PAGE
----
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Chicago: 1905

Chicago circa 1905. "12th Street Bascule Bridge." Dinosaurs of the Carboniferous Period. Detroit Publishing Company glass negative. View full size.

Chicago circa 1905. "12th Street Bascule Bridge." Dinosaurs of the Carboniferous Period. Detroit Publishing Company glass negative. View full size.


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Those bridges

The two bridges shown prominently are long gone. They did provide access to Grand Central Station but were removed when the South Branch of the Chicago River was straightened in the 1920s. The railroad built a single leaf bascule bridge to replace the double bridge a few blocks to the south. That bridge is seen in the "today's view" and "I used to live there" photos. It is the one that is up.

Chicago Drainage Canal

At the time of this picture, Chicago had recently reversed the flow of the Chicago River. Previously, the river and all of Chicago's sewage flowed into Lake Michigan, which is also where Chicago got its drinking water. A drainage canal was dug (some claim that more material was moved in the excavation of this canal than during construction of the Panama Canal). The drainage canal, along with a system of locks, caused the Chicago River to flow downward through the Des Plaines and Illinois River systems to the Mississippi. It was an incredible achievement, but maybe not so good for the people and fisheries downstream.

Over the River

The bridges in this area were all taken down and rebuilt between 1919 and 1921 for the straightening of the river.

Hey...I used to live there

So, as far as Chicago's development goes, I would say that this is an area that remains quite similar today. Until a few months ago I lived nearby in East Pilsen and I loved taking pics in the area. Here is a night shot of these same bridges from last winter.

Roosevelt Rd. Bridge

This is the "modern" bridge as it appeared in April 2008, view looking north from the river (click to enlarge):

Dancing About Architecture

My wife and I took a two-hour river cruise sponsored by the Chicago Architecture Foundation a couple of weeks ago while visiting the Windy City. The tour was informative and relaxing and the expert commentary was provided by a docent from the CAF. We passed under several of these bascule bridges. We happened to be there during the Chicago Air Show, so we had the added fun of watching fighter jets and vintage aircraft screaming above the city. I highly reccommend the experience.

More on the CAF's tours and activities:

Goober Pea

Carboniferous Dinosaurs

Couldn't be a more appropriate caption. Not only do we have the steamboat and steam switcher locomotive, but a steam-powered dredge in the background. Impressive!

Bascule Bridges - Zug Island

Actually, one is at Fort Street and the other one is on Jefferson. I think there is one on Dix at the Ford-Rouge Plant, also. There might even be one on Zug Island.

Uh, Dave, Chicago is out of luck -- we're not giving them back!

Re: Today's view

12th Street is today's Roosevelt Road (named for Teddy). I'm not sure if either bridge in the Google view is what you see in background of the photo. The top (north) bridge is no longer in use - it served the old Grand Central Station (B&O and others) at Wells and Harrison until the late 60's/early 70's. Follow the old right-of-way going north and you can still see traces of the platforms. The south(bottom) bridge connects Union Station and the BNSF with the Illinois Central mainline.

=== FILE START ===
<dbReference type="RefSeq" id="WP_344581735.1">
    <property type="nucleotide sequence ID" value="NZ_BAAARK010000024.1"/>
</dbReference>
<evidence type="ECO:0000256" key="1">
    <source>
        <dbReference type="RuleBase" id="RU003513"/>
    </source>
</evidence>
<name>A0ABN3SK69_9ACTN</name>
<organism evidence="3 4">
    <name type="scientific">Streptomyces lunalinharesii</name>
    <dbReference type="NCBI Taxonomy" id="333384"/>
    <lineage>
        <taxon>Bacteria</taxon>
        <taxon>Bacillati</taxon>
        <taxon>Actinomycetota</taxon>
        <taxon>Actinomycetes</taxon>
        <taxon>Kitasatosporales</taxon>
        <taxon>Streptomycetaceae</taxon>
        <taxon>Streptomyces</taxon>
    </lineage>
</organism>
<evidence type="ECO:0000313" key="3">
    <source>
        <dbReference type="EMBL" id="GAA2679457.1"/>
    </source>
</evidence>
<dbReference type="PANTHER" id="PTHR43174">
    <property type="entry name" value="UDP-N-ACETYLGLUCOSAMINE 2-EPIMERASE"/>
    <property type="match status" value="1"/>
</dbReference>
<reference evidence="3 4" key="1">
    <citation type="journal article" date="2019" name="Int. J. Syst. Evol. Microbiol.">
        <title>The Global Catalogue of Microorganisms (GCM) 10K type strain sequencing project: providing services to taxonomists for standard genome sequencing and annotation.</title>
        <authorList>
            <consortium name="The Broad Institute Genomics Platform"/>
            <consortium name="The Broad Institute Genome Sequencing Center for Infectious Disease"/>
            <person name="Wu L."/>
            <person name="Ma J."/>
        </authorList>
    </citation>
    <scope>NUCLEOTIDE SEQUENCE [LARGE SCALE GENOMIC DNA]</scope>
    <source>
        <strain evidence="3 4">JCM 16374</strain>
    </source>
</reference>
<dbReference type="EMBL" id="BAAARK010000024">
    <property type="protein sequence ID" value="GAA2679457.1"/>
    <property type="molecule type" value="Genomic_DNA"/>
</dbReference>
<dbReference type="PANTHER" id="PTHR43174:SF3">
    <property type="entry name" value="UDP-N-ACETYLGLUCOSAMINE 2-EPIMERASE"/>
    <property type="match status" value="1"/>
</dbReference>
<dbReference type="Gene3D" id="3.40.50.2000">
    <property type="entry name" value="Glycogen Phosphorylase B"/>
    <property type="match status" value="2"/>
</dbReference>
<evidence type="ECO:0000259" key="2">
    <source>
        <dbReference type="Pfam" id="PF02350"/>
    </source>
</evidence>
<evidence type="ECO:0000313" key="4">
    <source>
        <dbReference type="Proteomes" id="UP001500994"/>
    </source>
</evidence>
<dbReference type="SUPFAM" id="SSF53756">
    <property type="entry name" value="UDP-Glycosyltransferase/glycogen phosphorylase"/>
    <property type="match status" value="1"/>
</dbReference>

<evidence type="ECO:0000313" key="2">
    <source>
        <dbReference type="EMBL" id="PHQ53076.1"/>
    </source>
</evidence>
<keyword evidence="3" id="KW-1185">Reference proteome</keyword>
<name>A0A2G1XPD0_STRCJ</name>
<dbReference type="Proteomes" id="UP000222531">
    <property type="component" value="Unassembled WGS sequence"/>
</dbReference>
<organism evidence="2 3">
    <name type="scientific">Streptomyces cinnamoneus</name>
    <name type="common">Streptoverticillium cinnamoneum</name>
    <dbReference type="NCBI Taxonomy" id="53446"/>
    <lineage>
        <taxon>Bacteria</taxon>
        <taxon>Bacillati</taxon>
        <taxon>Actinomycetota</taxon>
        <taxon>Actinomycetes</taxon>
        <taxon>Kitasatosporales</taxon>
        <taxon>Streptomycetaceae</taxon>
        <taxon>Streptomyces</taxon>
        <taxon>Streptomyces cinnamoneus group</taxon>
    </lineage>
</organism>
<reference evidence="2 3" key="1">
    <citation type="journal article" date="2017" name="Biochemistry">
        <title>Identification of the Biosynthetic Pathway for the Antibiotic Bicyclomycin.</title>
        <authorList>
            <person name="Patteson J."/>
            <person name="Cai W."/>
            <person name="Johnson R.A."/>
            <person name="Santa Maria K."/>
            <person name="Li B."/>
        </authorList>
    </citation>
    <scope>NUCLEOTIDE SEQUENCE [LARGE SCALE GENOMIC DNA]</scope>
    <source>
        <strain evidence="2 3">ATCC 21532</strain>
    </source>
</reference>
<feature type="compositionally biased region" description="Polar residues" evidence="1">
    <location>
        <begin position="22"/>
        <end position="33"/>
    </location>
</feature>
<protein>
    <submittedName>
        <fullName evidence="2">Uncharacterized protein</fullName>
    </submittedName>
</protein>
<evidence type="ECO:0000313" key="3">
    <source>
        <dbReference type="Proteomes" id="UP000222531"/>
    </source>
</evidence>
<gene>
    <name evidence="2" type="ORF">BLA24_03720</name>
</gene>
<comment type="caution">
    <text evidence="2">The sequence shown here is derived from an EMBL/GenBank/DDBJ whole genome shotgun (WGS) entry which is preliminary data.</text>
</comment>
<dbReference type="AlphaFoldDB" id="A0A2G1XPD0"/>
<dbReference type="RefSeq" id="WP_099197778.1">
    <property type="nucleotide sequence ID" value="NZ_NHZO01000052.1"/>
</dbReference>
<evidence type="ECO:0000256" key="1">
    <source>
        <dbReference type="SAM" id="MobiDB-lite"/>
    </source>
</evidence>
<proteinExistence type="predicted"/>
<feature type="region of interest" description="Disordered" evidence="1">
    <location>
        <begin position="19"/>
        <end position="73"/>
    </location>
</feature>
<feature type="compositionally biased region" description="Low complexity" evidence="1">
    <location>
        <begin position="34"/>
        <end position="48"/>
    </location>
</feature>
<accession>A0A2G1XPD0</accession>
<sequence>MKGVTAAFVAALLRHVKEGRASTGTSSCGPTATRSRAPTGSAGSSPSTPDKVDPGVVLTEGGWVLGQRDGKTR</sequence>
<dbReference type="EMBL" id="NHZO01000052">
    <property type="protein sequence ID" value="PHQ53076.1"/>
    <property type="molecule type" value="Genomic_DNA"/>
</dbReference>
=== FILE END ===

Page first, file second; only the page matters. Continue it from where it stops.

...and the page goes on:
Zug Island

Is one of those bridges on Zug Island?

Any kid growing up in Detroit was easily made to study harder by the threat of working on Zug Island. Cruising by it on the Bob-Lo boat was enough to scare a C-student into a B+ student by the end of the cruise.

Bascule Bridge

We have two of those bridges here in Detroit!

[Chicago wants them back right away. Or else. - Dave]

Steamer Weston: R.I.P. 1902

Port Huron Daily Times, September 6, 1902

The little passenger steamer I.M. WESTON which has been engaged in carrying excursionists down the Chicago Drainage Canal to Lockport for several years caught fire in the canal near Summit on Friday and burned to the water's edge. No one was lost.

The I.M. Weston was built in 1883 as a passenger steamer, she later saw use carrying fruit before reverting back to passenger trade. 95 tons gross; 57 tons net.

Bascule Bridges

More on the bascule ("seesaw") design here. These bridges used a system of counterweights to balance the span.

I.M. Weston

Despite being in a canal, there was no smooth sailing for this steamer. The permit for its travels between Chicago and Lockport was revoked for the drunken rowdiness of its passengers.

From Proceedings of the Chicago Sanitary District Board of Trustees. June 4, 1902


Under the head of new business Mr. Braden stated he had been informed that the steamer I.M. Weston plying between this city and Lockport is selling liquors and carrying boisterous crowds on its trips down the Drainage Channel and moved seconded by Mr Jones that the President of the Board be requested to revoke the permit granted said steamer until such time as the proprietors have given assurances that the boat will be properly conducted. The motion prevailed unanimously and it was so ordered.


Daily Excursions. Step right up, buy your ticket to see the effluence.

Now that's marketing!

Daily Excursions to the Drainage Canal! How could anyone resist that?

Drainage Canal

Somehow, a tour of a drainage canal sounds rather disturbing.

Today's view

It looks like this bridge is down, but the 2 in the background are still standing.

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